Professor Robert Beckford’s new documentary looks at how the UK Church developed a whole theology in support of slavery from one verse in Genesis. What happened next and where we go from here is well worth an hour of your time, says Chris Goswami
Since the murder of George Floyd, there have been numerous films made and books written about slavery and racism, but few that focus on the active and disgraceful role of UK churches.
After the Flood: The Church, Slavery and Reconciliation is the brainchild of Professor Robert Beckford (who also acts as narrator) and made in partnership with the Movement for Justice and Reconciliation. Superb on-location shots from the West Indies and the UK are interspersed with insights from theologians and academics who, despite their great learning, communicate well in plain, everyday English! It is incredibly well made and watchable.
The documentary begins with the bizarre story of Noah getting drunk. In Genesis 9, the flood has subsided, Noah’s family and the animals are safe on dry land, and all seems well. After planting some vines, Noah drinks too much wine and falls asleep, naked. His youngest son, Ham (the father of Canaan), sees him and tells his two older brothers who immediately cover him with a blanket, averting their eyes to avoid seeing their father’s nakedness. Genesis 9:24-25 says: “When Noah awoke from his wine and found out what his youngest son had done to him, he said, ‘Cursed be Canaan! The lowest of slaves will he be to his brothers.’”
‘The Curse of Ham’ was used in a Bible commentary as recently as 1966
Astonishingly, in the 17th century, this single, highly contestable and incredibly tenuous passage became the ‘biblical proof’ for Christians defending slavery, and continued to be so for hundreds of years. In fact, ‘the Curse of Ham’ was used in a Bible commentary as recently as 1966! How Christians could do this, and where it eventually led, is the subject of this engaging one-hour film which tells the story of the UK Church and slavery.
The film depicts how, from the 17th century, English Protestants, believing themselves to be the new people of God, planted colonies in the Americas. Growing the transatlantic slave trade using New and Old Testaments as their justification, slave owners even resisted missionary work among their slaves, fearing that baptised slaves would demand their freedom.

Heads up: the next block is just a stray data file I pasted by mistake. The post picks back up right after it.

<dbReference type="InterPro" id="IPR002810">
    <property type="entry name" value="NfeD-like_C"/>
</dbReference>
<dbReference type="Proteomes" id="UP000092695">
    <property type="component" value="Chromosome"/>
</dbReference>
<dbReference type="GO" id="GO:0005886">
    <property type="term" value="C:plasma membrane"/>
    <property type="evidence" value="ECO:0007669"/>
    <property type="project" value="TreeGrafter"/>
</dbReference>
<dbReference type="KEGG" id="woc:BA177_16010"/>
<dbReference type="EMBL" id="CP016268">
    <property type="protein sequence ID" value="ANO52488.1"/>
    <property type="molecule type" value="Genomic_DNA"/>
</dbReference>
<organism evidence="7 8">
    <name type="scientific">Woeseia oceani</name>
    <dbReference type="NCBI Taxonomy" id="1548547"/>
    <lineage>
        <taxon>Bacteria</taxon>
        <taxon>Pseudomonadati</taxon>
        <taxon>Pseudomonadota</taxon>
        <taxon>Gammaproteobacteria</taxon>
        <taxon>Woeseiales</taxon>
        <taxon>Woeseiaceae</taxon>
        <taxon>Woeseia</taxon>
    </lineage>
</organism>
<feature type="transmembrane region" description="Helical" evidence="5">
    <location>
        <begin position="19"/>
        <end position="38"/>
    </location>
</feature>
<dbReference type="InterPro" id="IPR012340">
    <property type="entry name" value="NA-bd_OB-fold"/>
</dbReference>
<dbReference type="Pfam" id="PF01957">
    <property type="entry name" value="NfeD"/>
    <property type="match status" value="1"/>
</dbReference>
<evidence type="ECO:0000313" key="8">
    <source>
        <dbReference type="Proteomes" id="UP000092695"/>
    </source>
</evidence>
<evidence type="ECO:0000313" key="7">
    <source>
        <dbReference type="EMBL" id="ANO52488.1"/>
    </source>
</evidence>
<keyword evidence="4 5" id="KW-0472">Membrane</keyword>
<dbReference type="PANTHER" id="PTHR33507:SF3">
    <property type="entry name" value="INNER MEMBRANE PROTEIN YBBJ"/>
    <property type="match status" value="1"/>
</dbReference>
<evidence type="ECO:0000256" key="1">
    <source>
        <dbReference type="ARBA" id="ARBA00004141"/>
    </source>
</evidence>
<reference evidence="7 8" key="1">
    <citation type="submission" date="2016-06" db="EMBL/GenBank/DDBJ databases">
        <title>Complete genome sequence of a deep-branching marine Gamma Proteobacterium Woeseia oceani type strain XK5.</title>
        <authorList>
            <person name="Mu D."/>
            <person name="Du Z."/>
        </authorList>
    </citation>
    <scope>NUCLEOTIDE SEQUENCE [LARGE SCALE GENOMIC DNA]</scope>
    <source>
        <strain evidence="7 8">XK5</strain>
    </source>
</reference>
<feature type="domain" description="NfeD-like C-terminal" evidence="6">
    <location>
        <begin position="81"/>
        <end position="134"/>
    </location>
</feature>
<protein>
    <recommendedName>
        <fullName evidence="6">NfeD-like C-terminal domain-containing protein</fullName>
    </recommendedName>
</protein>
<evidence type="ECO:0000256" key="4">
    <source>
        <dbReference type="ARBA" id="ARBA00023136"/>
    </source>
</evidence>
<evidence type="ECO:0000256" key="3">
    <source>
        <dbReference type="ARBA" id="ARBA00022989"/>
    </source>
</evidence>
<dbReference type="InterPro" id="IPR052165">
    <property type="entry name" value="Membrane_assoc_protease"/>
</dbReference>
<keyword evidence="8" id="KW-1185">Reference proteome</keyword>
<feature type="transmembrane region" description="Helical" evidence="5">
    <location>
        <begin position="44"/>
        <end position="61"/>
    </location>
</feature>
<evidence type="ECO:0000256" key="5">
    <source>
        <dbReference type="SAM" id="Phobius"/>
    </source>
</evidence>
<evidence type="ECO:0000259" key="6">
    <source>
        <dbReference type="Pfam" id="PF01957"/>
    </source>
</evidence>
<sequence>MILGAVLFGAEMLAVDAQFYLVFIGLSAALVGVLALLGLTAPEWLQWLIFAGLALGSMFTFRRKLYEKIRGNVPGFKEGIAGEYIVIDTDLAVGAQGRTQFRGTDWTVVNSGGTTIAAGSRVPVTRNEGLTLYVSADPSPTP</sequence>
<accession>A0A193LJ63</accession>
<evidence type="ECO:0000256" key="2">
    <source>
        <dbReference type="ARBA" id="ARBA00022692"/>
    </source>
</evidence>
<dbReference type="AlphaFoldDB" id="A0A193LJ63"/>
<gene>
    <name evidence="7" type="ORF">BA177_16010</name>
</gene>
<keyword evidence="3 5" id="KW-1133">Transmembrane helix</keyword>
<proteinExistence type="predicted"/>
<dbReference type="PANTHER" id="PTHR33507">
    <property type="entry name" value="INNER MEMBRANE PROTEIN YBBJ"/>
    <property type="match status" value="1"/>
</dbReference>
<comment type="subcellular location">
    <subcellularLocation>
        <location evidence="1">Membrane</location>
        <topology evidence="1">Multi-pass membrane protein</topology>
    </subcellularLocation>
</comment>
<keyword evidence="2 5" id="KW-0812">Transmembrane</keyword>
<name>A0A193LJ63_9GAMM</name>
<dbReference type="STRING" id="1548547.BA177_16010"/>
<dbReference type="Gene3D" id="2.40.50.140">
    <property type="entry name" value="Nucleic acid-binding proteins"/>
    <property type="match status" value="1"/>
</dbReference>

Light and dark
There are a few bright spots in the film. A few missionaries take the horrors of what they witness back to the UK and attempt to expose the brutality of slavery. But instead of fuelling a movement against slavery (that came much later), it leads to ever more determined efforts to reconcile the gospel with it. The film details how this ‘Christian theology of slavery’ was heavily defended, not least because the UK increasingly depended on slavery for economic growth. In fact, Christian promoters of slavery become so convinced of their cause that they considered abolitionist movements to be anti-biblical.
There are also many shocking incidents of cruelty, shamefully perpetrated in the name of Christianity, detailed by the documentary. Most notably, a Christian mission society, named in the film, who branded their slaves with their mission name. This understanding of the gospel is so perverted, it beggars belief. There are also less-disturbing anecdotes, such as how the slave master, John Newton, overhears an African lament on board a slave ship and later develops this to become the well-known hymn ‘Amazing Grace’.
Refreshingly, the documentary does not come across as angry. Well-meaning, statue-toppling, monument-spraying protestors can alienate some people by their extreme action. Sometimes extreme action is justified – indeed, sometimes it may be needed - but we also need thoughtful, well-made, engaging content. And that is exactly what this film is.
Work to be done
Toward the end, Beckford reflects on the present day UK Church’s response to its previous role in supporting - and often advocating for - slavery. On a positive note, there has been genuine work done to rectify the past. For example, in 2007 the Baptist Union of Great Britain became the first denomination to offer an unequivocal apology for its own role in slavery. However, since then, it’s not clear what they, or any other denomination, has done to open up their archives and acknowledge where they have benefited from slavery, let alone consider the uncomfortable idea of reparation. It’s easy to say sorry; it is much harder to change a system from which you have benefitted. More troubling is the film’s point that, even today, the idea of black leaders instructing white Christians remains unacceptable in some UK churches.
Perhaps more time could have been spent on the Catholic Church’s role in slavery, not just the Protestant Church. And New Testament texts that speak on this topic are ignored. These include specific texts such as Ephesians 6:5: "Slaves, obey your earthly masters”, as well implicit texts which have encouraged forced conversion to Christianity (such as the parable of the great banquet, in Luke 14, where the king finally says in v23: "compel them to come in”) and texts that have been misinterpreted to support colonial attitudes, such as the great commission (Matthew 28:18-19). But this would have increased the length of the film and potentially alienated some audiences.
This is a beautifully made, informative and moving documentary, well worth an hour of your time.
Click here for a list of upcoming screenings of After The Flood. The film will be available on general release soon – if you wish to arrange a screening, or for any other questions please contact email@example.com.